By Tim Hayes www.timhayesconsulting.com www.totalprotraining.com
Fair warning! Feeling a little cranky, gang, so here’s my question. It’s a simple question, I believe, borne of years spent in silent frustration.
Would it kill them to put more tables and chairs in Starbucks?
Every time I’m in one of those chic, trendy coffeehouses to meet a client or friend, as I wait in line to order my “Grande black iced tea with two Splendas,” I’m constantly scanning the place, trying to spot an available table to grab once my order is up.
[Blog Intermission: Doesn’t “grande” translate into grand? Big? Impressive? If so, then we all are being supremely ripped off. Just sayin’.]
As the “barista” constructs my drink (who knew iced tea was so complicated?), I join my fellow “guests” in an unspoken yet undeniable game of mental jujitsu, boring holes into the craniums of seated lethargic lollygaggers with a stare, as if to ship a bulletin via ESP stating, “Okay, Skippy. Time to close up the laptop and get some sun. You’re looking a little pale, and I need that seat, so beat it.”
This strategy has never been known to work, by the way, but we all do it anyway. Come on, admit it.
When a Starbucks Squatter finally does get up and ship out, my first impulse is to vault over the napkin-and-sugar station, knock over anybody foolish enough to get in the way, and grab that precious 16-square-feet of real estate. But really, people. This is Starbucks. And there are rules about such things here, don’t you know.
The level of pretense in a Starbucks has a way of forcing people to behave in unnaturally and unintuitively cool ways. Nobody rocks the boat in Starbucks. We’re just here to sip our soy chai/Tall/fru-fru/la-dee-freakin-da/this-costs-as-much-as-a gallon-of-gas cappuccino, plan our next stop to Whole Foods for an all-organic range-free dinner with our friends the professors from the university, before topping off the Prius on the way home while listening to our Sting or Melissa Etheridge CDs.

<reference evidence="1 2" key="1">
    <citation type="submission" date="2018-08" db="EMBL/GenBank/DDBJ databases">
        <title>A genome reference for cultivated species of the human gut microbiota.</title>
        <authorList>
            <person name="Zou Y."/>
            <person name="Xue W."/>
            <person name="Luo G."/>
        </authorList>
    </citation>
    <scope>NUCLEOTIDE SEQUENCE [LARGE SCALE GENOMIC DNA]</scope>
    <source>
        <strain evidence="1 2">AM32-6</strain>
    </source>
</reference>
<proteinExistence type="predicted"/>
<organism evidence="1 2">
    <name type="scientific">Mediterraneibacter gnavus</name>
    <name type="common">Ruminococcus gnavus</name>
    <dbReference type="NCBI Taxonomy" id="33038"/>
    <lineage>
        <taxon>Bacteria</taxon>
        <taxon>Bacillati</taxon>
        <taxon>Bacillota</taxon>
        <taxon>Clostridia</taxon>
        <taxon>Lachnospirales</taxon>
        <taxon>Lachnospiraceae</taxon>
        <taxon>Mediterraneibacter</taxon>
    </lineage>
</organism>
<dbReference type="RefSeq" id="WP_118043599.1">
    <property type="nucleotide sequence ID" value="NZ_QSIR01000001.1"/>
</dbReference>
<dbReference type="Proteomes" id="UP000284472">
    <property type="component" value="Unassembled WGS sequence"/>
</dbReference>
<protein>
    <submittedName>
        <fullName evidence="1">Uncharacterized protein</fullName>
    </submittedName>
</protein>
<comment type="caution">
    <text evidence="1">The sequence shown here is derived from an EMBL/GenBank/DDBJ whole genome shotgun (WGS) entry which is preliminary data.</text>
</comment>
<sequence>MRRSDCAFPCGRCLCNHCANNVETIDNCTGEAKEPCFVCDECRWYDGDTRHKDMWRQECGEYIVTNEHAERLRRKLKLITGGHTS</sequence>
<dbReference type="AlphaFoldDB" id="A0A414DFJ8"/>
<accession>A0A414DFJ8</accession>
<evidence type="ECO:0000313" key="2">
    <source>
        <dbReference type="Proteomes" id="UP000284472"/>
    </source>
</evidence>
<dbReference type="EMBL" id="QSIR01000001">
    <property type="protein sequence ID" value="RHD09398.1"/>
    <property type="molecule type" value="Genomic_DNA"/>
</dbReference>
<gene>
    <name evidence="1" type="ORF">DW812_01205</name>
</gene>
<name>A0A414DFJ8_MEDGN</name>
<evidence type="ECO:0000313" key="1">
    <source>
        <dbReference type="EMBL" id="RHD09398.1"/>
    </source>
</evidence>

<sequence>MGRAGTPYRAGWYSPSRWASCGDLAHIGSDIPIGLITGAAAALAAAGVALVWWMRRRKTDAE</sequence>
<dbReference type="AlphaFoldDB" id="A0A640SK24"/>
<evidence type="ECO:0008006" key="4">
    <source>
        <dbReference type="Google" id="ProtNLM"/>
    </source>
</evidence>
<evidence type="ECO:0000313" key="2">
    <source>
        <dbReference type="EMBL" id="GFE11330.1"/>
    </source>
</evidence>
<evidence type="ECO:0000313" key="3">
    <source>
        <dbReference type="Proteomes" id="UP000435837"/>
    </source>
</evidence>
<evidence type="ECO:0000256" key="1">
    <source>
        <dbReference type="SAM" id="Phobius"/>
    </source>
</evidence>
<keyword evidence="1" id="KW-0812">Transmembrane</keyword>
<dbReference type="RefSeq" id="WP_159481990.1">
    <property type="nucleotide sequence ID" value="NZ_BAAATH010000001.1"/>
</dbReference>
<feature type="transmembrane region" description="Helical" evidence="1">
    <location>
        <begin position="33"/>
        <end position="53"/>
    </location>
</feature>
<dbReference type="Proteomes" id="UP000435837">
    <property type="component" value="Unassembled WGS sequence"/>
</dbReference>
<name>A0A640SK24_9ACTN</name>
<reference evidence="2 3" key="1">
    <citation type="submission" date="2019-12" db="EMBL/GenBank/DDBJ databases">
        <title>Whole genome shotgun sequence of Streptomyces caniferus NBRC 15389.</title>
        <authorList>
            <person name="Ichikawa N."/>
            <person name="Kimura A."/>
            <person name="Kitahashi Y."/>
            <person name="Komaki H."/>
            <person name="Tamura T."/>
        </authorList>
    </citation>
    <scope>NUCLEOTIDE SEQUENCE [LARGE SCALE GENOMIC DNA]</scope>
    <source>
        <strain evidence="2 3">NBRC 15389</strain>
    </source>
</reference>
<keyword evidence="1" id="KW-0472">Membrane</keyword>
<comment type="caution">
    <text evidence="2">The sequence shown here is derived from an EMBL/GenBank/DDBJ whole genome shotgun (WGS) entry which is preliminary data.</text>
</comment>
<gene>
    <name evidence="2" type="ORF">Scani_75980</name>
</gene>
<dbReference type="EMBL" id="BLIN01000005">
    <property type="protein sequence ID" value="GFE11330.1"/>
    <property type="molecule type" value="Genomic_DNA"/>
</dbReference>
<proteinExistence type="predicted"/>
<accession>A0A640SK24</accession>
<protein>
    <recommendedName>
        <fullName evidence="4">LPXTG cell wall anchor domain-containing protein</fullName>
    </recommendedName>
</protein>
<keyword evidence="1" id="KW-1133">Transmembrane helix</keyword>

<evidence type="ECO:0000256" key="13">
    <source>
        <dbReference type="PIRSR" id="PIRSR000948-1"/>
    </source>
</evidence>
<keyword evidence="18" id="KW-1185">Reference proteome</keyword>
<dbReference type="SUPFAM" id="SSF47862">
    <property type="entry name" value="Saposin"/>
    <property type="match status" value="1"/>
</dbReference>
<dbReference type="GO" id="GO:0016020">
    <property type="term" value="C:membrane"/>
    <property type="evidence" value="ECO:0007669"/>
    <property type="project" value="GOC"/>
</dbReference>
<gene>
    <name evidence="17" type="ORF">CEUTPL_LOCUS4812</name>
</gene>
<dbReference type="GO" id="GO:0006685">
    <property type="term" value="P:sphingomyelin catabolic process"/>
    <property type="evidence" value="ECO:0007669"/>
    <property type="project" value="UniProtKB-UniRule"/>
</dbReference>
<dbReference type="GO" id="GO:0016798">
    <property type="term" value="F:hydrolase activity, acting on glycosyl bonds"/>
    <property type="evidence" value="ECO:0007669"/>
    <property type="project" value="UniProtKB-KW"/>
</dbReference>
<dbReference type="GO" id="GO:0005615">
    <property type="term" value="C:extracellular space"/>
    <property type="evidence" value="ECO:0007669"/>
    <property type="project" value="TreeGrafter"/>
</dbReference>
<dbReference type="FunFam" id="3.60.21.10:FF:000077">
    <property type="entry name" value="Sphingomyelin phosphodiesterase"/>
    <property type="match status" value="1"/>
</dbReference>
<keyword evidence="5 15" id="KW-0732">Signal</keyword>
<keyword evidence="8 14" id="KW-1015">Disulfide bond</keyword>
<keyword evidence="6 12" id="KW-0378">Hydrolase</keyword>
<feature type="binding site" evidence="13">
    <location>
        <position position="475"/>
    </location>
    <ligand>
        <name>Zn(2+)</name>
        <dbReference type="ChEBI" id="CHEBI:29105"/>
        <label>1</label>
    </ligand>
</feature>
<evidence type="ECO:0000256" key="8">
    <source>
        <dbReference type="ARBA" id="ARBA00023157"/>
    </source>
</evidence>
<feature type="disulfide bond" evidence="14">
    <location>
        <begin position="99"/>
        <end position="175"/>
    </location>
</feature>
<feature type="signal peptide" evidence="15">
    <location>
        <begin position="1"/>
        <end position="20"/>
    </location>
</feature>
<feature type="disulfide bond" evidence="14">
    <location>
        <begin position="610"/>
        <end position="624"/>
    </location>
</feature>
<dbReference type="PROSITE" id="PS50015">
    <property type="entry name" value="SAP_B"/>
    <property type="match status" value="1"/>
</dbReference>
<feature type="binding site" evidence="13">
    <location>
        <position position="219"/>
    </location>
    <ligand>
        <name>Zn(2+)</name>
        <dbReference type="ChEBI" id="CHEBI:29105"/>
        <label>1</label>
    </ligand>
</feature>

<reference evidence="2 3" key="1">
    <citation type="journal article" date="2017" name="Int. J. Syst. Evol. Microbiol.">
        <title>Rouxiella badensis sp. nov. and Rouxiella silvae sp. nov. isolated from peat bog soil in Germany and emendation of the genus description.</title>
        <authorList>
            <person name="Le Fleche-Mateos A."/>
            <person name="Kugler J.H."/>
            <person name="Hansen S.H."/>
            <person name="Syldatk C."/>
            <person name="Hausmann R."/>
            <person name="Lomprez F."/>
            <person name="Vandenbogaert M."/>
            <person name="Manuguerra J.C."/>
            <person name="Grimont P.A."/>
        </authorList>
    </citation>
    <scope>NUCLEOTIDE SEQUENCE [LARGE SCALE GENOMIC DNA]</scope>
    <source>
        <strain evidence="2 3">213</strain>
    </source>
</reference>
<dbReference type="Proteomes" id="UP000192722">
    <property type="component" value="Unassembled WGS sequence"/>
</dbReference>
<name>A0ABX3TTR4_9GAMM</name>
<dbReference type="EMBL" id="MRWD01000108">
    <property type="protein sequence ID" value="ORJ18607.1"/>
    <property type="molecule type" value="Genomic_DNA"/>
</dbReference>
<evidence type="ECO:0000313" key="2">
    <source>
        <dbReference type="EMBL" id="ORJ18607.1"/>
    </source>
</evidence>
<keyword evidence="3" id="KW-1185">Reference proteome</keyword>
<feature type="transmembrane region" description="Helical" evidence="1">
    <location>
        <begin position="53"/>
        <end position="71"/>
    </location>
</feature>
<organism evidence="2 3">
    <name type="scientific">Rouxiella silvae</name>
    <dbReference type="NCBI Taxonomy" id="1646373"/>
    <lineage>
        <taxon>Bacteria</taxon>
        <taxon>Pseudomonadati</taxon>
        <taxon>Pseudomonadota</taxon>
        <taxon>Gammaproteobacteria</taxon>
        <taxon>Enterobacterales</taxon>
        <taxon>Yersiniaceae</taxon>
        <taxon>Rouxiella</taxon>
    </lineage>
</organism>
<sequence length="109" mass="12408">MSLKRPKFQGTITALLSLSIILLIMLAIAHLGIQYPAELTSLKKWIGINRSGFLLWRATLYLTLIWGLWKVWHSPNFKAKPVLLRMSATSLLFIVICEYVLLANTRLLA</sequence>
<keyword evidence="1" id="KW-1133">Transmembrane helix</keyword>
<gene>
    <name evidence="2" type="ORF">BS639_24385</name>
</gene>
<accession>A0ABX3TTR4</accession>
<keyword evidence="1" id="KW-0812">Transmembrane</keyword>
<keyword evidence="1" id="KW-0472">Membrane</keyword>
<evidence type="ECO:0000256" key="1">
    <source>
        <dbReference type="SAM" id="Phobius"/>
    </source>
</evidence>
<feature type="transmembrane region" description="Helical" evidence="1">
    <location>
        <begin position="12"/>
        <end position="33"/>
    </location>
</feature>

I’d love, just once, to see some loud mouth barrel in there, give the cashier a hard time at maximum volume about the silly terminology for the drinks, and demand a hot dog and a grilled cheese. And then light up a cigarette. They’d have a collective stroke behind the steamer.
As a writer, I’m always looking for metaphors. Colorful ways to convey information and ideas that haven’t been used or overused. Starbucks may well be one of those interesting metaphors. Try these on for size.
1) Life isn’t fair. So, it’s difficult to find a seat in Starbucks.
2) Life is a series of compromises. So, to get what you want in Starbucks, you need to use their stupid names for things.
3) Life means adapting sometimes. So, you go along with the imposed pretentiousness to conduct your business, then climb back in the used car with the not-so-great mileage and return to the real world. With maybe a quick stop at the McDonald’s drive-thru on the way for good measure.
Does Starbucks imitate life? Oh, I don’t know. Told you I was feeling a little cranky. I just want to find a friggin’ seat in the place, and I wish something I’m forced to call “Grande” didn’t have so much damn ice in it and lasted more than five sips. You’re a reasonable person. I put it to you – is that really too much to ask?
Thanks for letting me vent. Or, Venti. Whatever.
Copyright 2012 Tim Hayes Consulting